Our Members, CSIRO and MLA developing new ways to control wild rabbit populations

Our Members, CSIRO and MLA developing new ways to control wild rabbit populations

Australia’s national science agency and Centre for Invasive Species Solutions (CISS) member, CSIRO, is on the hunt for new weapons to use against the nation’s most destructive pest: wild rabbits.

A new $7.7 million project funded by Meat & Livestock Australia (MLA) will see CSIRO work on revolutionary new technology and scour remote corners of Patagonia in South America for potential additional tools to help us stay on top of wild rabbit populations.

CSIRO research scientist and CISS Biocontrol Domain Leader Dr Tanja Strive said wild rabbits are an invasive species which cost Australia over $200 million a year in lost agricultural production, devastate our environment and impact more than 300 native threatened species.

This project complements the Centre for Invasive Species Solutions by strengthening the existing pipeline of rabbit biocontrol methods and products, Dr Strive said.

“It aims to develop a rabbit organoid tissue culture system, effectively miniaturised rabbit livers-in-a-dish, to allow the cultivation of rabbit caliciviruses in vitro.

“If successful this could revolutionise and accelerate the natural selection of viruses for biocontrol and would have considerable welfare benefits, by reducing the use of animals in research.”

MLA General Manager, Research, Development and Adoption, Michael Crowley said continued investment in rabbit control is crucial.

“Wild rabbits present an ongoing threat to on-farm productivity nationally and resistance to biological control agents inevitably develops,” said Mr Crowley.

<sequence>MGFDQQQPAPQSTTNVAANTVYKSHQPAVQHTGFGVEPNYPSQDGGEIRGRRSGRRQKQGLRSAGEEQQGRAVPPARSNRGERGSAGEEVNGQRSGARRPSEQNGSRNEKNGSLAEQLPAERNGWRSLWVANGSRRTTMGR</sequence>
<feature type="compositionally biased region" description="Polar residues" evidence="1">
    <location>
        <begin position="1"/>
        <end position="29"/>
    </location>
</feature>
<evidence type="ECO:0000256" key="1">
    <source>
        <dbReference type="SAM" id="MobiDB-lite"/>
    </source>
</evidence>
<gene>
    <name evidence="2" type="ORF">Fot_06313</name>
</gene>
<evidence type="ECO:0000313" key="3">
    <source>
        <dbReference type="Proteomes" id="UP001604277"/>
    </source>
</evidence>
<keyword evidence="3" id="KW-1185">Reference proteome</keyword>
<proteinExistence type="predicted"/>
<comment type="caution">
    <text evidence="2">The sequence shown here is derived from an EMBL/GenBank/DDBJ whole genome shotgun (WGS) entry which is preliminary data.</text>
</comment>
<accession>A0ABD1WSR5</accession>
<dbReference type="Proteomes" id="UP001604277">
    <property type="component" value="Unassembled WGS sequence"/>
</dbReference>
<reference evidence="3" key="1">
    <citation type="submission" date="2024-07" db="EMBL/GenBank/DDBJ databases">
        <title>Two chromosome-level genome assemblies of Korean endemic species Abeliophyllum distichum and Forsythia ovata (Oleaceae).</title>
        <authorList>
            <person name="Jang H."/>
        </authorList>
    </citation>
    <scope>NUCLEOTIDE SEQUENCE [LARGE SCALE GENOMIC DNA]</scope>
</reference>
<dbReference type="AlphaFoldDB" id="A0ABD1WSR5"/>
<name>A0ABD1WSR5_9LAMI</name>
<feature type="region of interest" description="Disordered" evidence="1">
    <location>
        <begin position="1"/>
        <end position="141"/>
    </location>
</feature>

“Ongoing research that can be adopted on-farm to control rabbit populations is really important so that we remain on the front foot in tackling these challenges, working together as a collective industry. For example, the Rabbit Haemorrhagic Disease Virus released in 1995 is estimated at providing a $6 billion benefit to industry.

‘This latest work will extend the scope of previous MLA and CSIRO-funded work in synergy with the CISS-funded rabbit biocontrol portfolio and if successful could provide a process where suitable viruses for subsequent releases could be cultured, which would offer significant transformational benefits for red meat producers,” he said.

The project will also seek to solve the mystery of what is killing rabbits in Australia, and potentially worldwide. A third of deceased rabbits tested in Australia over the past five years didn’t die of either myxomatosis or calicivirus; but some other, unknown cause. Researchers hope that by finding out what is responsible they’ll discover potential additional tools to help control wild rabbits.

In addition, the Team is developing links to researchers in South America where European rabbits and hares are also an introduced pest species, to find out what diseases they may carry. While importation of any pathogens into Australia is beyond the scope of this project, it will gather valuable information if any of these could be potential candidates for additional biocontrol agents in the future.

Looking further into the future, the study will also utilise genetic sequencing and modelling approaches to assess whether emerging genetic control technologies could eventually be used against Australia’s wild rabbit populations.

Andreas Glanznig, CEO of the Centre for Invasive Species Solutions welcomes the initiative.

This project builds on the major national rabbit biocontrol research program led through our Centre, which is focussed on delivering a new rabbit biocontrol agent every 8-10 years to keep rabbit impacts in check, he said.

CSIRO has been at the forefront of Australia’s rabbit biocontrol strategy for more than seven decades.

CSIRO scientists researched and released highly effective myxoma virus 70 years ago, and calicivirus 25 years ago. While these viruses have vastly reduced Australia’s wild rabbit population, evolutionary processes and the build-up of population immunity mean it is a constant struggle to stay ahead in the arms race between the host and the virus. New biocontrol strategies for safe and effective landscape-scale control of wild rabbit populations are needed around once a decade.

The project will ensure research innovation continues to remain at the forefront to ensure rabbit populations are continued to be managed effectively, efficiently and humanely. It is expected to last four years.

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